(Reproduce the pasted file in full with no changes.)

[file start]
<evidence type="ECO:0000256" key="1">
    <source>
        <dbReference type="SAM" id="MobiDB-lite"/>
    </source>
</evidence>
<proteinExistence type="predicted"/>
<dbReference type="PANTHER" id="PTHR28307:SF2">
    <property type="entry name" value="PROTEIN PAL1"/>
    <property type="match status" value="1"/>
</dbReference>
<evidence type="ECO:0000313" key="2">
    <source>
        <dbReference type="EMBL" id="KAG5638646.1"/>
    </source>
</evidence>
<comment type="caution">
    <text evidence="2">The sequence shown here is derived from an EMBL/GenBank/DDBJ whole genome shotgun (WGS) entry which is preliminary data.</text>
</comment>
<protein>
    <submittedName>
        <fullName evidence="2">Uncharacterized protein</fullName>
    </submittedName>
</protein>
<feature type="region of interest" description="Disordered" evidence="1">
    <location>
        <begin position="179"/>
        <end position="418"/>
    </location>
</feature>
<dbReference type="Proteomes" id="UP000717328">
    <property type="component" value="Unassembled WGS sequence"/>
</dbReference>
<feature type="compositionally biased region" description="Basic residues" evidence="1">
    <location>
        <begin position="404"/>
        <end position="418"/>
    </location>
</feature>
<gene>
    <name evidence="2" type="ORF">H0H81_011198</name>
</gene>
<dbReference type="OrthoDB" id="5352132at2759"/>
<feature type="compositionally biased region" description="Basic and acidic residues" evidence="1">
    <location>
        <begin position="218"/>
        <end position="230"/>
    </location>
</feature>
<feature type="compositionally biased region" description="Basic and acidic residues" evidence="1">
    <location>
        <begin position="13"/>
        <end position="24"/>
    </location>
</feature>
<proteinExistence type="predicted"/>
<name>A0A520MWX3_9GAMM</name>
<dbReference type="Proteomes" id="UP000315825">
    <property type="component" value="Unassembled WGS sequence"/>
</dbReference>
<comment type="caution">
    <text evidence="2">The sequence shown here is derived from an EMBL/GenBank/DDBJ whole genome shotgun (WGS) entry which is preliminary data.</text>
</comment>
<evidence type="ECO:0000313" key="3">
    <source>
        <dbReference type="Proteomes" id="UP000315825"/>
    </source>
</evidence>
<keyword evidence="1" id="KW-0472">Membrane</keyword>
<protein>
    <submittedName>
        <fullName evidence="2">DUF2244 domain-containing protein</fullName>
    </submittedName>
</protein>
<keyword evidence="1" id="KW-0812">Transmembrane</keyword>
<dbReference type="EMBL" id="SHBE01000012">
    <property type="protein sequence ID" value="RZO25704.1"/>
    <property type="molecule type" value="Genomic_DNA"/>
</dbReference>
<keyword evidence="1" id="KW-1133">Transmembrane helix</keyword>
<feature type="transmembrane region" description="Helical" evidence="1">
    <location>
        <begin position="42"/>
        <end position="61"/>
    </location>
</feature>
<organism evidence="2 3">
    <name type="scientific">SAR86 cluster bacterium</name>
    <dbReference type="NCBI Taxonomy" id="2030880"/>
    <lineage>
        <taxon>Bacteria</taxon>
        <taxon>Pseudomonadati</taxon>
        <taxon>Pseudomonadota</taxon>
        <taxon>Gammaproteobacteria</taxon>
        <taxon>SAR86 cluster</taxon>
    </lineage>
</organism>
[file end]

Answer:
<evidence type="ECO:0000256" key="1">
    <source>
        <dbReference type="SAM" id="MobiDB-lite"/>
    </source>
</evidence>
<proteinExistence type="predicted"/>
<dbReference type="PANTHER" id="PTHR28307:SF2">
    <property type="entry name" value="PROTEIN PAL1"/>
    <property type="match status" value="1"/>
</dbReference>
<evidence type="ECO:0000313" key="2">
    <source>
        <dbReference type="EMBL" id="KAG5638646.1"/>
    </source>
</evidence>
<comment type="caution">
    <text evidence="2">The sequence shown here is derived from an EMBL/GenBank/DDBJ whole genome shotgun (WGS) entry which is preliminary data.</text>
</comment>
<protein>
    <submittedName>
        <fullName evidence="2">Uncharacterized protein</fullName>
    </submittedName>
</protein>
<feature type="region of interest" description="Disordered" evidence="1">
    <location>
        <begin position="179"/>
        <end position="418"/>
    </location>
</feature>
<dbReference type="Proteomes" id="UP000717328">
    <property type="component" value="Unassembled WGS sequence"/>
</dbReference>
<feature type="compositionally biased region" description="Basic residues" evidence="1">
    <location>
        <begin position="404"/>
        <end position="418"/>
    </location>
</feature>
<gene>
    <name evidence="2" type="ORF">H0H81_011198</name>
</gene>
<dbReference type="OrthoDB" id="5352132at2759"/>
<feature type="compositionally biased region" description="Basic and acidic residues" evidence="1">
    <location>
        <begin position="218"/>
        <end position="230"/>
    </location>
</feature>
<feature type="compositionally biased region" description="Basic and acidic residues" evidence="1">
    <location>
        <begin position="13"/>
        <end position="24"/>
    </location>
</feature>
<proteinExistence type="predicted"/>
<name>A0A520MWX3_9GAMM</name>
<dbReference type="Proteomes" id="UP000315825">
    <property type="component" value="Unassembled WGS sequence"/>
</dbReference>
<comment type="caution">
    <text evidence="2">The sequence shown here is derived from an EMBL/GenBank/DDBJ whole genome shotgun (WGS) entry which is preliminary data.</text>
</comment>
<evidence type="ECO:0000313" key="3">
    <source>
        <dbReference type="Proteomes" id="UP000315825"/>
    </source>
</evidence>
<keyword evidence="1" id="KW-0472">Membrane</keyword>
<protein>
    <submittedName>
        <fullName evidence="2">DUF2244 domain-containing protein</fullName>
    </submittedName>
</protein>
<keyword evidence="1" id="KW-0812">Transmembrane</keyword>
<dbReference type="EMBL" id="SHBE01000012">
    <property type="protein sequence ID" value="RZO25704.1"/>
    <property type="molecule type" value="Genomic_DNA"/>
</dbReference>
<keyword evidence="1" id="KW-1133">Transmembrane helix</keyword>
<feature type="transmembrane region" description="Helical" evidence="1">
    <location>
        <begin position="42"/>
        <end position="61"/>
    </location>
</feature>
<organism evidence="2 3">
    <name type="scientific">SAR86 cluster bacterium</name>
    <dbReference type="NCBI Taxonomy" id="2030880"/>
    <lineage>
        <taxon>Bacteria</taxon>
        <taxon>Pseudomonadati</taxon>
        <taxon>Pseudomonadota</taxon>
        <taxon>Gammaproteobacteria</taxon>
        <taxon>SAR86 cluster</taxon>
    </lineage>
</organism>